11-9-13 Hodgepodge

Saturday, November 09, 2013

Cruising to Work

I am always interested in learning about offbeat places to work, and this blog posting on the advantages of working during cruises did not disappoint.

The number one enemy of productivity is distraction, either in the form of entertainment or things like chores and phone calls which feel productive but break up the day. Cruise ships are a remarkable way to eliminate all of those things. Efficiency can be so high on a cruise ship that I schedule things like entire rewrites of major sections of Sett or the writing of a brand new book for the two-week cruise.
Having a wife and two young kids, I am unlikely to avail myself of this option any time in the near future, but it's definitely filed away. For anyone who might be able to use the idea now, the author has supplied a link to a tool that can help find very cheap cruises.

Weekend Reading

"At least when the Mafia shakes down local shopkeepers, they don't try to pretend that it's for the victims' own good." -- Paul Hsieh, in "ObamaCare and the Wages of Spin" at PJ Media

"Anyone looking for inspiration from a turnaround situation -– whether in business, career, or sport –- can find plenty of it in the amazing story of the 2013 Boston Red Sox." -- Richard Salsman, in "How Those Amazing Red Sox Did It Once Again" at Forbes

"On the other hand, I have observed that parents who believe that raising a child is not automatic -- that one must decide upon principles and strategies to guide them -- derive more satisfaction from being a parent." -- Michael Hurd, in "Are You Really Happy?" at The Delaware Wave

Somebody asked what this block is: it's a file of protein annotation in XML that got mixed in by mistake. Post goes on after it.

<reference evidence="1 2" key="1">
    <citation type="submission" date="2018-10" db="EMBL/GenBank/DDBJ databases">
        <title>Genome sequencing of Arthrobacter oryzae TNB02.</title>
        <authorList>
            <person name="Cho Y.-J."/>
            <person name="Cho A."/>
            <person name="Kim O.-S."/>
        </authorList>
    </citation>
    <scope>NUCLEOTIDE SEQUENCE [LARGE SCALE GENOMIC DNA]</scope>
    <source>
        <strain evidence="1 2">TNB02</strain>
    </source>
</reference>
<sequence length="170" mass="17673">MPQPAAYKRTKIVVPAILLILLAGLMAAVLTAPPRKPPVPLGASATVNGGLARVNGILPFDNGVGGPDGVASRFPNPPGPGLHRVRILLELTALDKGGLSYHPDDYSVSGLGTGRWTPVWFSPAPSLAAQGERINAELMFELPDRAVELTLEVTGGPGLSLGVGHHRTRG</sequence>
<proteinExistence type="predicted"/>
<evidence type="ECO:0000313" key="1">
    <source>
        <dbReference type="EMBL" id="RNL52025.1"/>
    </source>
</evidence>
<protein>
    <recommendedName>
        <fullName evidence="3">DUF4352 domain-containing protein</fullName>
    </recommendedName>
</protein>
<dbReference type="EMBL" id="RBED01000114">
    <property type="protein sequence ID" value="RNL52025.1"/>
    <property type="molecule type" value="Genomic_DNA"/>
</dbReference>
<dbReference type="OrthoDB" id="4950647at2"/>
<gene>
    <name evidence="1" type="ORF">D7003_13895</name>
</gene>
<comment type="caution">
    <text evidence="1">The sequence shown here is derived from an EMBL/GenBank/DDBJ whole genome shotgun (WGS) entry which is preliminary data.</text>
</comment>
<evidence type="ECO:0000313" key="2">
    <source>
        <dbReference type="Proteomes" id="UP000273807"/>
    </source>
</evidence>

"[T]he fact that so many humans disappoint gives pets a potential edge they wouldn't otherwise have." -- Michael Hurd, in "For the Love of Pets" at The Delaware Coast Press

"Hatred for the achievers is the outward projection of their own self-loathing." -- Harry Binswanger, in "When It Comes to Hate, the Left Beats the Right, Hands Down " at Forbes

"The bottom line is that Atlas Shrugged isn't an economics text or a business how-to manual, it's a brilliant novel of ideas that challenges conventional thinking on every major issue in life -- not just money, but work, family, politics, and even sex." -- Steve Simpson, in "Atlas Shrugged Is a Book About Pride in One's Work, and the Success That Results" at Forbes

In Further Detail

The Hsieh article linked above provides quite the litany of bugs (i.e., broken promises) regarding ObamaCare that are now being touted as features.

Compassion for Cockroaches

"Roboroach", a phone app and a small electronic circuit that can be attached to a cockroach and used to control its movements, is causing quite the uproar:
Animal behaviour scientist Jonathan Balcombe has been quoted on US scientific websites as saying that the insects are harmed in the process.

"If it was discovered that a teacher was having students use magnifying glasses to burn ants and then look at their tissue, how would people react?" he is quoted as saying.

Likewise Queen's University philosophy Professor Michael Allen warned that the device will "encourage amateurs to operate invasively on living organisms" and "encourage thinking of complex living organisms as mere machines or tools".
Regarding the first of Allen's points: How are "amateurs" to become professionals (or at least come to realize they might want to become professionals)? Regarding the second, read on.

While I don't condone being cruel to animals for the hell of it, I oppose the notion that they have rights, specifically that harming them for the sake of learning or advancing scientific knowledge is wrong. As for whether using the device can stunt empathy, isn't that where parents and educators should be stepping in? This tool controls the motions of a cockroach, not the mind of its user.


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